Used to have technology in the palm of our hands, I don’t think that we can actually realize how incredible was the work on this piece of art. Please help our readers realize in which conditions was Mount Rushmore actually carved

My grandfather would work 500 feet in the air in a scaffold. He would have the sun on the back of his head, the wind would make the scaffold move and his face was white like a ghost because of the dust. Furthermore, the drill they were using weighed 40 pounds. So, you had to be physically strong, very brave and very talented: and my grandfather had all these characteristics.

My grandfather was interviewed in 1967 by a local newspaper and he talked about the fact that while he was carving close up on a giant granite face, his work would have to look perfectly proportionate from a mile away.

There are just two others works comparable to it and one was actually started by Gutzon Borglum: it’s called Stone Mountain. It is a relief, so not as demanding as Mount Rushmore, of the confederal leaders of the Civil war in the South: nowadays it is very controversial. Borglum used some of the technique adopted in the Stone Mountain to build Mont Rushmore. There is also a gigantic mountain’s sculpture of the Native American hero called Crazy Horse, which was started in 1940s by Korczak Ziolkowski. He was hired by Borglum after my grandfather decided to leave Mont Rushmore because of the way he was treated. At a certain point, Ziolkowski argued with Borglum, they had a fight, he stopped working for Borglum and he said that he would take revenge carving his own mountain sculpture with the aim of putting Mount Rushmore to shame. This mountain’s sculpture is still a work in progress. Even today they have a lot of technological devices, they are still using some of Mount Rushmore’s techniques.

Is there an anecdote, a funny story about this incredible endeavor your grandfather realized?

When my grandfather arrived at Mount Rushmore, there were no places where he could get Italian food. So he put some of it in the backseat of his car and he offered it to the Natives: they loved it. At the beginning, my grandfather had problems in socializing with the Americans working on the Mountain. They all drank whiskey but he drunk wine. He was an immigrant and he spoke  broken English. But, thanks to Italian food, he became a friend of the Native Americans in South Dakota, who also taught him how to ride a horse. Furthermore, my grandmother cooked maccheroni and sauce for the workers and taught their wives how to cook it.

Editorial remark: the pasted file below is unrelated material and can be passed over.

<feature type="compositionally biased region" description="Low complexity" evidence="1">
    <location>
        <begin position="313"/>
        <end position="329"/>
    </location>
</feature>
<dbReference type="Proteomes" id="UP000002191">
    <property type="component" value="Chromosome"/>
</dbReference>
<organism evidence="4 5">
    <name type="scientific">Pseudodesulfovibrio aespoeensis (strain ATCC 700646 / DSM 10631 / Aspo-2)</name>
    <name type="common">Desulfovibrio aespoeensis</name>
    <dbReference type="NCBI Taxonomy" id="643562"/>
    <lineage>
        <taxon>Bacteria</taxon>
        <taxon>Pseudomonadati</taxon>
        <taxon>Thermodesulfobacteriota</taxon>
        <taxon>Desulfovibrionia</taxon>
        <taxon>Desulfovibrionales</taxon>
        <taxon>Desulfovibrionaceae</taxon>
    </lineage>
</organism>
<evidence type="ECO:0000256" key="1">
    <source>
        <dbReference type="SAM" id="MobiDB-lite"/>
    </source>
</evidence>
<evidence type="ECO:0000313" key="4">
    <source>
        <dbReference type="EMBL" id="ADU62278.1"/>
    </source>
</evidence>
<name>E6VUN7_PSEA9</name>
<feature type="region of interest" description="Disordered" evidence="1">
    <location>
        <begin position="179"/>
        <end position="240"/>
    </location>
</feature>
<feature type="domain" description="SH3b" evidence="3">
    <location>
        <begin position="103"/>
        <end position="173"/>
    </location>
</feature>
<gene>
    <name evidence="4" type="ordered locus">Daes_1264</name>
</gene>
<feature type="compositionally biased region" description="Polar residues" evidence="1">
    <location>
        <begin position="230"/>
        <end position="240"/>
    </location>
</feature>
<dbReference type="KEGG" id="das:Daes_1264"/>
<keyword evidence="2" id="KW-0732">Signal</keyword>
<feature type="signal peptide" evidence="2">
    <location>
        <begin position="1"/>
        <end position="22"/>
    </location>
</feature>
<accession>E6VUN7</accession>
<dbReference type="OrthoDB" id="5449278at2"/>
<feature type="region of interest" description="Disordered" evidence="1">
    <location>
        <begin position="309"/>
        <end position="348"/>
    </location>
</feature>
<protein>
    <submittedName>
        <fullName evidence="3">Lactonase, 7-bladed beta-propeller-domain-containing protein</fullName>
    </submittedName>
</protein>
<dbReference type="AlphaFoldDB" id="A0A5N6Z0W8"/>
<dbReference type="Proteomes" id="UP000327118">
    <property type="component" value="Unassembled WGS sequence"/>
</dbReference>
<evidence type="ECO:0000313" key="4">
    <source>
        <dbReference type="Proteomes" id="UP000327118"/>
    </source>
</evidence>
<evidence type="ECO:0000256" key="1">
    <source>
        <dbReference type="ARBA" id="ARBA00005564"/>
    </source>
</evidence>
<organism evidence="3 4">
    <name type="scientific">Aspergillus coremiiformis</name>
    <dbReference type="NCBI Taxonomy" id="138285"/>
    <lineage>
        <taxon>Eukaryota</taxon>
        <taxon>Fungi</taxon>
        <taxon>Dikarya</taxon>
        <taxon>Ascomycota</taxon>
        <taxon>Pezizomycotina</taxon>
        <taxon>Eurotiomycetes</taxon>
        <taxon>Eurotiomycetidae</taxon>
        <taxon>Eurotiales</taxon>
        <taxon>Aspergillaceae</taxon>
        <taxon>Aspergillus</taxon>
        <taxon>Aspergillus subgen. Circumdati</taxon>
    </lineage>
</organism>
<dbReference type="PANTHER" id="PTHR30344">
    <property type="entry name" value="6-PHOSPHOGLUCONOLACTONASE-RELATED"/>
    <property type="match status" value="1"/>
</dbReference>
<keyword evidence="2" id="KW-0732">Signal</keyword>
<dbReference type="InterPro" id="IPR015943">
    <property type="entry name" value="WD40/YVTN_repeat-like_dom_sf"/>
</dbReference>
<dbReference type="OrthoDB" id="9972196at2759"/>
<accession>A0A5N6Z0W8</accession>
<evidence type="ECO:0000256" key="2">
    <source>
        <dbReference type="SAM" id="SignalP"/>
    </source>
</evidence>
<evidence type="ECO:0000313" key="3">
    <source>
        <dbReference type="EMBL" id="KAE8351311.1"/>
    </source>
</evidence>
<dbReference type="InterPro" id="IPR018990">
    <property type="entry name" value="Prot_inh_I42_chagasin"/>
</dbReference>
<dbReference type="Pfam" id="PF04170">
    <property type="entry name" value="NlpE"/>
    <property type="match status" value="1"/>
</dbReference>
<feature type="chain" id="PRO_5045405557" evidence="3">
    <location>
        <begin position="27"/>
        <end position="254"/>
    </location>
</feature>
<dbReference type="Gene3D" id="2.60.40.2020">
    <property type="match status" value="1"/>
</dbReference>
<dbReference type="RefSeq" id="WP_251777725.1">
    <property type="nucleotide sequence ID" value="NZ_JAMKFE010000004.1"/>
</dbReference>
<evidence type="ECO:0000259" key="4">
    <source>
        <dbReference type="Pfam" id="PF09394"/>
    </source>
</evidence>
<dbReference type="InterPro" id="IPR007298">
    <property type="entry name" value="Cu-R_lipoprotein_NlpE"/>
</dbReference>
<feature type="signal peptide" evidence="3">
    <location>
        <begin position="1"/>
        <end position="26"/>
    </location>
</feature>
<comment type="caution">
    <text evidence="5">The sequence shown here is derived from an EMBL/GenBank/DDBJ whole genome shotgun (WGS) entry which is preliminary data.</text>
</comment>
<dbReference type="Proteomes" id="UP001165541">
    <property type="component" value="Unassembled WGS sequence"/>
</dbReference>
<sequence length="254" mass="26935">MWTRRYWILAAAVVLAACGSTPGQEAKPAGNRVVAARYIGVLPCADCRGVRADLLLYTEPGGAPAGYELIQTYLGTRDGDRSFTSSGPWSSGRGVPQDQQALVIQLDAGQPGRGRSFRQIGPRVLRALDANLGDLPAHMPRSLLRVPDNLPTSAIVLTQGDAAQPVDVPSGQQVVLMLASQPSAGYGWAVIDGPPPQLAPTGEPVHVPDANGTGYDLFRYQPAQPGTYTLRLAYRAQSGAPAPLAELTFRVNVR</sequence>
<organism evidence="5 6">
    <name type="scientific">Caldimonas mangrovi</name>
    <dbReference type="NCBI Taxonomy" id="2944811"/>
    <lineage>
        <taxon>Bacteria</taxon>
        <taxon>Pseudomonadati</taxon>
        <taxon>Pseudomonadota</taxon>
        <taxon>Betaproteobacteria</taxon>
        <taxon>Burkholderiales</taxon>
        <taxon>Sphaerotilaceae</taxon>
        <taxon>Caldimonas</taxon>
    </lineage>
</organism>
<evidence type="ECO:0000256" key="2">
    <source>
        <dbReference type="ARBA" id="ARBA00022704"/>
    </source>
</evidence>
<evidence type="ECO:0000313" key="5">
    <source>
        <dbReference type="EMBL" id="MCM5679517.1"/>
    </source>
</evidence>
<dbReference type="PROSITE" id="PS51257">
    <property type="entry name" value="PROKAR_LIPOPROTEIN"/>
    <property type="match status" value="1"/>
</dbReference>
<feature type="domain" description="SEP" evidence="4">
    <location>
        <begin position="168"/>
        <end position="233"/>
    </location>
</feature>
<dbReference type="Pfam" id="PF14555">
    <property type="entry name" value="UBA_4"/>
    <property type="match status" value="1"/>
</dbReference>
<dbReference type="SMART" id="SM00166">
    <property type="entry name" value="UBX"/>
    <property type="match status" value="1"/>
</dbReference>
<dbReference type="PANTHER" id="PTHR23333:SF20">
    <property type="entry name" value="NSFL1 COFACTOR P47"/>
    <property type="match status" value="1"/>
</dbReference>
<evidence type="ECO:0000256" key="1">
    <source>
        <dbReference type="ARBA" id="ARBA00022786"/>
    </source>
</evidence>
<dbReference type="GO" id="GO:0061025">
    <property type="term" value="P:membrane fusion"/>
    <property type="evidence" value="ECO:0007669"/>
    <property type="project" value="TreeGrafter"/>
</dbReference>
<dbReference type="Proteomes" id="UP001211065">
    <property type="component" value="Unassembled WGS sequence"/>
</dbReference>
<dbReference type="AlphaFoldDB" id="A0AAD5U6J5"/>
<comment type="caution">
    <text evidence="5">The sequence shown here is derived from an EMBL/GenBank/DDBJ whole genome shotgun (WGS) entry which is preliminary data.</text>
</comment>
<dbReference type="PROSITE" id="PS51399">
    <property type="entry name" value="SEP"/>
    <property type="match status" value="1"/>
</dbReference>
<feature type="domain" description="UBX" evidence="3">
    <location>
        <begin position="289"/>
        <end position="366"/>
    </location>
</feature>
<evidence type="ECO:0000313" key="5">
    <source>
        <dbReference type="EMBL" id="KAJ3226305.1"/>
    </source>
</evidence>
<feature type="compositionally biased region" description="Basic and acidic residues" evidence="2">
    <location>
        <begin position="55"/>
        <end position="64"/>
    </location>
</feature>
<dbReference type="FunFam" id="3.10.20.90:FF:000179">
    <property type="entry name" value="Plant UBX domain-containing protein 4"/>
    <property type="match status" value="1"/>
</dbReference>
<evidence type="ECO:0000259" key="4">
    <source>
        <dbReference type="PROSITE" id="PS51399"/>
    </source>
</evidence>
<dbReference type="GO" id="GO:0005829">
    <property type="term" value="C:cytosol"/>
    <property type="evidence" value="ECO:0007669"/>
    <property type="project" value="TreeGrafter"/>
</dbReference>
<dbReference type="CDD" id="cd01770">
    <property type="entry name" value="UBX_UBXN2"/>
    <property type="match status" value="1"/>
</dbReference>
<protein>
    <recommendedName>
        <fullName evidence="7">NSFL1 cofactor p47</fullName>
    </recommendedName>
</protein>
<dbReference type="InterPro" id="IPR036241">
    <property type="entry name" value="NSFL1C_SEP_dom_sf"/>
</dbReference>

I know something about your struggle to see your grandfather's work recognized. Will you tell it to our readers, please?

In 1985 the most definitive book about Mount Rushmore was written: my uncle read it but he realized that Luigi, his father, was not mentioned. How could they not even mention the chief carver? We were so angry about that! Me and my uncle wanted to find out the truth once and for all because my grandfather didn’t talk about it very often.

In 1988 I went to Mount Rushmore and asked how they were honoring the chief carver. They showed me this plaque about all the 400 men who worked for Mount Rushmore: my grandfather was in a sea of names. We found that unfair; we wanted him to have his own plaque.

We went to the Library of Congress in Washington DC, looking for all the papers of Gutzon Borglum. My uncle found out that the people in charge of the Rushmore project complained a lot about him. Borglum had to constantly defend my grandfather saying that he was “…worth any three men in America for this particular kind of work…” We didn’t understand the reason of such hate, we suppose it was related to the fact that he was Italian: but it was especially this characteristic that made him so essential for the work. In 1937, my grandfather decided he had enough and he left Mont Rushmore. But, in 1940 Borglum wrote to him saying that he had to come back to finish Mount Rushmore under the promise that no one would bother him. So, for six months, he worked alone on the faces.

My uncle and I took all the documents that Borglum wrote and we presented them to the staff at Mount Rushmore, showing that my grandfather should be recognized as chief carver. Despite that, they replied to us that he was a worker just like the others: and this was what I was told for over 25 years.